The Compositions and Arrangements
Avram Mordechai Himelstein
(1905 - 1974)
Avram Mordechai Himelstein was born in Warsaw on December 16, 1905 to Reuven Yehuda HaCohen, Rosh Yeshiva in White Russia and Peshe, whose sweet voice and deep musicality left an indelible impression on him. He joined the local synagogue choir at age 6, singing there for 12 years, where he absorbed the traditional tunes of the prayers from Reb Yehoshua Reichstaler, the local davener.
His formal teachers included A. Davidovitz, the distinguished choir master of the Zalman Nozhik Shul; M. Shneur, conductor of the Great Popular Choir in Warsaw; Itzhak Shlossberg, conductor of the Jewish Theatre Orchestra; David Eisenstadt, choirmaster of the Great Shul in Tlomatzka Street; and Leon Zalman, conductor of the Popular Choir in Warsaw. By the age of 14, he was conducting four-voice choirs. For two years he attended the Warsaw State Academy, followed by a series of performances as conductor of choirs with the great cantors of the time in Warsaw, such as Gershon Sirota, Moshe Koussevitsky, and others. He was also very active in conducting youth choirs, including one consisting of 140 choristers.
In 1936, in spite of blatant anti-Semitism in Poland, his exceptional talent was recognised and he was offered a position teaching harmony at the State Academy. Instead, he accepted a call from the Tifereth Israel Synagogue in Rowland Street, Cape Town to act as its choir director. He arrived in South Africa bringing with him enthusiastic recommendations from great Polish musicians. He was accorded excellent reviews and earned an outstanding reputation in the fields of conducting, composition and arrangement of music for cantor and choir.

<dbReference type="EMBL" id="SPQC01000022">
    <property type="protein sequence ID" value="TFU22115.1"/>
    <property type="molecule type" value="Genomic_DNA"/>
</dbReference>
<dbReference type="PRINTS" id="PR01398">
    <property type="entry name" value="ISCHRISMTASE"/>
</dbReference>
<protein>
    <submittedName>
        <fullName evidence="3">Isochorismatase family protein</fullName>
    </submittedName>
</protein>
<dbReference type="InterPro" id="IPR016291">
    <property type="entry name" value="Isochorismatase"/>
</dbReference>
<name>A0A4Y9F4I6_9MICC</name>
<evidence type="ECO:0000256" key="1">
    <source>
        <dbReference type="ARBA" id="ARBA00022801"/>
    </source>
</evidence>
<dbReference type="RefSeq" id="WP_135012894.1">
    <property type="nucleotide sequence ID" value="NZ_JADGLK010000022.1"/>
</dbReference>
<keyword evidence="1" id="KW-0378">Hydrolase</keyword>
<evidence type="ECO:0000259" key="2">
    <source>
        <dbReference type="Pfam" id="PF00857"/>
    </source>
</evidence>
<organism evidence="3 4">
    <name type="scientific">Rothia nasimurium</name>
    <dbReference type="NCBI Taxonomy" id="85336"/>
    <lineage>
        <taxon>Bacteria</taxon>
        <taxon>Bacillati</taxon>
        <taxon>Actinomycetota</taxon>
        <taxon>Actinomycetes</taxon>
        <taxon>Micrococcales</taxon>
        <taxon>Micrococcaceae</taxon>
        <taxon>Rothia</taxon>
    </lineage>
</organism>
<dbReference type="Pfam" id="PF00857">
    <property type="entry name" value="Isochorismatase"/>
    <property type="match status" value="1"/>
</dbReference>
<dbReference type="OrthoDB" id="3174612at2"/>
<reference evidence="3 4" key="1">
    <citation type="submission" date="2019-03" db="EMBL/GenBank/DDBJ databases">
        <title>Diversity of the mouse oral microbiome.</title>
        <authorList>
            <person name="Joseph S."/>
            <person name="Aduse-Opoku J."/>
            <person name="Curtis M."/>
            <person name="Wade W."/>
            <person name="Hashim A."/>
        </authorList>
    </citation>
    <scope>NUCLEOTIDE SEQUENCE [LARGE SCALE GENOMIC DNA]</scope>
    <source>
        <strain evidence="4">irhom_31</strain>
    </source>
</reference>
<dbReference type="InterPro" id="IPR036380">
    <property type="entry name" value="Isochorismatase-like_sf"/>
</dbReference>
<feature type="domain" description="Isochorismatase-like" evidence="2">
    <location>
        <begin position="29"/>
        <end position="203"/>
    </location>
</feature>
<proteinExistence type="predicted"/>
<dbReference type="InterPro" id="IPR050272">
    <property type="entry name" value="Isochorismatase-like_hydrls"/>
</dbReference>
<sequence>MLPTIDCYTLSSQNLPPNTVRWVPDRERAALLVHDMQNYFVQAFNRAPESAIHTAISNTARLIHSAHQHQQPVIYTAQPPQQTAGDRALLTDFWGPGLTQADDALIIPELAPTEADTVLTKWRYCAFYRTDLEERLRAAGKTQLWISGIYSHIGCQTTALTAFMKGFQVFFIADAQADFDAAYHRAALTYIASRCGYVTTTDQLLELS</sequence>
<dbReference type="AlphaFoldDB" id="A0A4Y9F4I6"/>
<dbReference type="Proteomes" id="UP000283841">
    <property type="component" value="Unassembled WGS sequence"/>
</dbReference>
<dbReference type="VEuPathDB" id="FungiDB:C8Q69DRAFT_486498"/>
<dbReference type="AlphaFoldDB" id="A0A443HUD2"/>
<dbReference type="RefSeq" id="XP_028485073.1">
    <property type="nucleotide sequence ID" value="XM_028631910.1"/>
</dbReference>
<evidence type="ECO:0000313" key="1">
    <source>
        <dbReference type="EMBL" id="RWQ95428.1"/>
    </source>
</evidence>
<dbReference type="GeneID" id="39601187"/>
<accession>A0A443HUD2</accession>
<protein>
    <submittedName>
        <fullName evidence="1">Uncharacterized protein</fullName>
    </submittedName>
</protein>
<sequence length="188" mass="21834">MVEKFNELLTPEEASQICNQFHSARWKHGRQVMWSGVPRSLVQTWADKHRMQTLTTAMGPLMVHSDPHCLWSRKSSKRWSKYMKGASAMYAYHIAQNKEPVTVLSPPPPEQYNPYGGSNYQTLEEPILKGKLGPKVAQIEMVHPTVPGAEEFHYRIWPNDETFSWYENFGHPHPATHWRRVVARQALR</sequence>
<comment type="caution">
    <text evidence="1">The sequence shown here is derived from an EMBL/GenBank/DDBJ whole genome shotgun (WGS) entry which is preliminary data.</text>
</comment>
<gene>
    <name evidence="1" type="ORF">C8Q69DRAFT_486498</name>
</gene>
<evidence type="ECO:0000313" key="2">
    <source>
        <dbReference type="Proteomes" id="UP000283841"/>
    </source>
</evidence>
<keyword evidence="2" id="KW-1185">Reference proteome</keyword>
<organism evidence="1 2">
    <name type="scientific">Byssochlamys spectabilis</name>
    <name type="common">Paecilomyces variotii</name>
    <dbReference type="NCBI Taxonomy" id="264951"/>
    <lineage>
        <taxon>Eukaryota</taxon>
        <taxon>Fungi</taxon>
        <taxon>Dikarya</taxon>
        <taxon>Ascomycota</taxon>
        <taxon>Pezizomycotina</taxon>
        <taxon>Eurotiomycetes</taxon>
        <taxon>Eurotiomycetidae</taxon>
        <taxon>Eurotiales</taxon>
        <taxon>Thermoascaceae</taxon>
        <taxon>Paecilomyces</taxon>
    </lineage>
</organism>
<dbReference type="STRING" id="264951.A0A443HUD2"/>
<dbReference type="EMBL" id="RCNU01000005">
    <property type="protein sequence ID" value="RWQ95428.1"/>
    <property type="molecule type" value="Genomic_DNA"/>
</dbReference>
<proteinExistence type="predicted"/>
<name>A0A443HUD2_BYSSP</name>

From Cape Town, he moved to Johannesburg, first to the Yeoville Synagogue, then to the Great Synagogue in Wolmarans Street, the largest synagogue in Johannesburg and the seat of the Chief Rabbi. In addition, he was active in training and conducting choirs for various Salute to Israel pageants.
Himelstein regarded the continuity and fostering of chazanut and of choral shul music as a holy mission, and he devoted much time to training both cantors and choir directors in the proper nusach. Among his protégés are some of the best known cantors (such as Joseph Malovany) and choir directors of our time.
In his later years, he turned to composing chazanut for cantor and choir. Two books of his compositions, Lamenatzeach and LaChazan, appeared during his lifetime. In addition, there are many compositions which exist in manuscript form.
One of his last works, the magnificent Ad Heina (Your mercies have not forsaken us ), was written barely two months before his death. This outstanding piece and many others, have been performed in synagogues and concert halls by the great cantors of our time and appear on numerous cantorial albums.
His life was tragically cut short in January 1974. His very last work, which he did not complete, was a Kaddish for the High Holy Days. Its opening bars are engraved on his tombstone.
His son Lior, who has followed in his footsteps as a choir director and arranger of chazanut, lives in California. His other two children, Shmuel Himelstein and Ilana Katz, live in Jerusalem, Israel.
You are free to download this music for your own personal use. However, as a rule, the purpose for using this music may only be for performances by shul choirs during synagogue services and must be free of charge. Under no circumstances may this music be used for purposes of any business, profit or financial gain including by way of selling or through making any other type of transaction which involves the music/arrangements, or by performing this music in a commercial show where entry fees are charged, or recording this music for commercial purposes, without the express consent of the owner of the music in writing. Nothing in the aforesaid may be understood, construed or interpreted as the Owner transferring his intellectual property rights or copyright over to anyone party, including those who download this music from the Internet and perform it with their choirs, and full ownership of this music shall remain in the ownership and copyright of the composer/owner. Thank you!
Last updated: 27th January, 2005